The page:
Three things every private school parent needs to know about the latest stimulus package - Liberty Justice Center

Three things every private school parent needs to know about the latest stimulus package

What private school parents should know about EANS

While the most recent federal COVID relief package, dubbed, the American Rescue Plan has been mired in controversy about whether the government should be adding to the federal deficit, it did provide a silver lining: support for thousands of private schools and the millions of students from lower-income families who attend them. 

Recent data shows that school closures and the move to online learning during the pandemic has resulted in students being left behind academically. Households where parents’ jobs make it impossible for them to teach their children at home or where poor internet connectivity makes attending virtual classes impossible are the hardest hit. 

Fortunately, most private schools have remained open for in-person classes throughout the pandemic, providing middle and lower-income families a lifeline by helping their children avoid the severe learning loss students in other schools are experiencing.

But for these non-public schools, staying open hasn’t been easy. Private and non-public schools are excluded from most of the government funds that public schools can use to implement the government-mandated safety measures. Covering the costs of additional cleaning supplies and protective equipment has strained many private schools already-strained budgets. It has been an unfunded mandate that threatens the financial viability of these important schools. 

Fortunately, the most recent relief package included the Emergency Assistance to Non-Public Schools Program. The program allocates $2.75 billion in education funding to help stabilize the non-public and parochial schools serving some of the country’s most vulnerable students in-person at a time when public schools refuse to open for in-person learning. 

Great news indeed! But there’s a catch to the funding, and without immediate action, much of those funds may never reach the private schools they were intended for. Here’s why:

Private schools may not be aware that education funding is available or if they are eligible. 

Any accredited non-public, nonprofit schools who have not received a Paycheck Protection Program loan are eligible to apply for education funding. This includes faith-based schools who meet the criteria above. However, it is the responsibility of State Educational Agencies and school superintendents to promptly notify eligible private schools of available funds, something they are legally required to do, but incentivized not to.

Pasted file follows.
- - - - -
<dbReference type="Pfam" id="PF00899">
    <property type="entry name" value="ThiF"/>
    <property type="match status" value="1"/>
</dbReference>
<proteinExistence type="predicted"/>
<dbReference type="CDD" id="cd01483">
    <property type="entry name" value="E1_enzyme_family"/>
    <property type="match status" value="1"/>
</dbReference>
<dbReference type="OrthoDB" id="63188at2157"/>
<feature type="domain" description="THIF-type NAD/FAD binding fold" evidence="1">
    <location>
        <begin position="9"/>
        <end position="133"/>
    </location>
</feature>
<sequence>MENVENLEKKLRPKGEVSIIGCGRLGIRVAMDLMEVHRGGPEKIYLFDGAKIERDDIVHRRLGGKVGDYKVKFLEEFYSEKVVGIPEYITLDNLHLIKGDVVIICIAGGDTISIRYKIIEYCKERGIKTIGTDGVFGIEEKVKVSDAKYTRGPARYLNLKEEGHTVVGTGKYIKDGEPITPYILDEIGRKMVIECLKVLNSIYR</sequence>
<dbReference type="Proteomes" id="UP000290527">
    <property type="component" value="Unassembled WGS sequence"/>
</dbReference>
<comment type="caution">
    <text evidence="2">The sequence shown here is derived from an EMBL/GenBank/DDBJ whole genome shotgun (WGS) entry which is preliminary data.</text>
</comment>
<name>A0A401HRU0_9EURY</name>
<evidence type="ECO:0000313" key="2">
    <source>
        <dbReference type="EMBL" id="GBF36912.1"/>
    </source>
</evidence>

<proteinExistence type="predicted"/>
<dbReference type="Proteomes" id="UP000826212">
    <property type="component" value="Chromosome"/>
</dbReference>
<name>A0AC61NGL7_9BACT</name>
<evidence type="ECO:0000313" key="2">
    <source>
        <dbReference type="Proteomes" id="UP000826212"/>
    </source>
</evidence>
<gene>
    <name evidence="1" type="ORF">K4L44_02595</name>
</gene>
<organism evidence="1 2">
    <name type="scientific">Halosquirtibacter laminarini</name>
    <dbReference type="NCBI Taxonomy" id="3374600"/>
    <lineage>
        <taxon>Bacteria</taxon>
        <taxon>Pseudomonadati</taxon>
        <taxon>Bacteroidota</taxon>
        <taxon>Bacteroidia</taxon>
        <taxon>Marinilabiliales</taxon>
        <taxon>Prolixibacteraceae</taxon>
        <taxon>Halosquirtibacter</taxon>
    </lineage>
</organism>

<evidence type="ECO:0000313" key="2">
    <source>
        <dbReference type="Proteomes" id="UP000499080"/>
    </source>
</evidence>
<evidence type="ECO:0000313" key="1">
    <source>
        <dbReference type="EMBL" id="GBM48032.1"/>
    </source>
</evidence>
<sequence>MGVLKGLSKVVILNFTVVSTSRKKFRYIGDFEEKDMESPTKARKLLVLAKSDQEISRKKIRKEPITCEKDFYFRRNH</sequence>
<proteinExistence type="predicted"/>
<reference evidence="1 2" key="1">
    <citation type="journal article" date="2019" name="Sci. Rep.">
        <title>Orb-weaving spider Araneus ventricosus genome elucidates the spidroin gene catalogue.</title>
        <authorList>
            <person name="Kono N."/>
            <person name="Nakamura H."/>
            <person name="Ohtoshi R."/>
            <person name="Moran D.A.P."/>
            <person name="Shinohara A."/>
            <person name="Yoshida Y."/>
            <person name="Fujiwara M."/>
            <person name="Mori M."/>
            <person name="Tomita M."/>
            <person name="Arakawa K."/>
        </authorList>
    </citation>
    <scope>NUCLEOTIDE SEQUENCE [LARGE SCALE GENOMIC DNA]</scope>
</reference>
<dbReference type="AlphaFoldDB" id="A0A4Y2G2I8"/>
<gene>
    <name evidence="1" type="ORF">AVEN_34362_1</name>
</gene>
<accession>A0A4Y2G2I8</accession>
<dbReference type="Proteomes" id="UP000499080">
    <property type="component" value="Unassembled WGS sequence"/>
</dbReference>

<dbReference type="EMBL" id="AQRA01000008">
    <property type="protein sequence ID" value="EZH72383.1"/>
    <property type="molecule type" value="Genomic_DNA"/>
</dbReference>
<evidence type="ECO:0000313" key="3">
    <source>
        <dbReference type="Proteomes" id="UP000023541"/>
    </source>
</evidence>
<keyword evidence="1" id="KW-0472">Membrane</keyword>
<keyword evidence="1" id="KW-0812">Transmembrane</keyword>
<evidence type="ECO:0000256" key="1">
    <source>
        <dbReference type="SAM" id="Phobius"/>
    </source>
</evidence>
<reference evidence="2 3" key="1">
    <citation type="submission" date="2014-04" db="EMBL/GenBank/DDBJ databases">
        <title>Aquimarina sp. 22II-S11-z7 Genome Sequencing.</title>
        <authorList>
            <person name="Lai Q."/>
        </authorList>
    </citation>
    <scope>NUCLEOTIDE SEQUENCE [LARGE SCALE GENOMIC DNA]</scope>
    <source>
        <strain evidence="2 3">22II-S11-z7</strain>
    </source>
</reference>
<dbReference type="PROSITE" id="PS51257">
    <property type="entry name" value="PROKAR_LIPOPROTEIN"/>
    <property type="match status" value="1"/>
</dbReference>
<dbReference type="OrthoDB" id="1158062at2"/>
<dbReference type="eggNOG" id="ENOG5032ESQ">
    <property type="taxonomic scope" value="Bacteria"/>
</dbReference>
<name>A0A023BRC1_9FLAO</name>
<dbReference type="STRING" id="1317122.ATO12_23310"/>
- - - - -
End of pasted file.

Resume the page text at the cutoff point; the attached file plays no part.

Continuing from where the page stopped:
State Educational Agencies will benefit if the education funds are not spent.

After a short period of time, any funds allocated for private schools that remain unspent revert back to the state to be spent on other educational needs. While the often union-supported school superintendents might not deliberately delay notifying private schools, doing so can only benefit their own budgets and the interests of their allies. Typically non-public non-profit schools do not have the political clout or influence that other educational interests who could benefit from unspent funds do.

Private schools only have 6 months to spend educational funds. 

As mentioned before, unspent funds revert to the state, and the timeline for private schools to spend awarded funds is short–only six months. Any delay in applying for the funds means schools may not be able to make full use of the funds before the September deadline and the remainder will go back to the state.

Here’s how Liberty Justice Center is helping.

Liberty Justice Center is contacting the statewide education officials in every state to remind them of their legal obligations and assure them of our commitment, up to and including litigation, to ensuring the money be spent on the children for whom it was intended. Click here to see a copy of the letter.

Here’s what private school parents and supporters can do to help.

Contact your local private school and make sure they’re aware of this funding opportunity as soon as possible! Feel free to send them the link to the program guidelines or a copy of our letter which outlines the state’s obligations. If an eligible private or parochial school has not been notified by the state/superintendent about the Emergency Assistance to Non-Public Schools Program or is experiencing excessive delays in having their application processed or funds disbursed, have them get in touch with us. We may be able to help!

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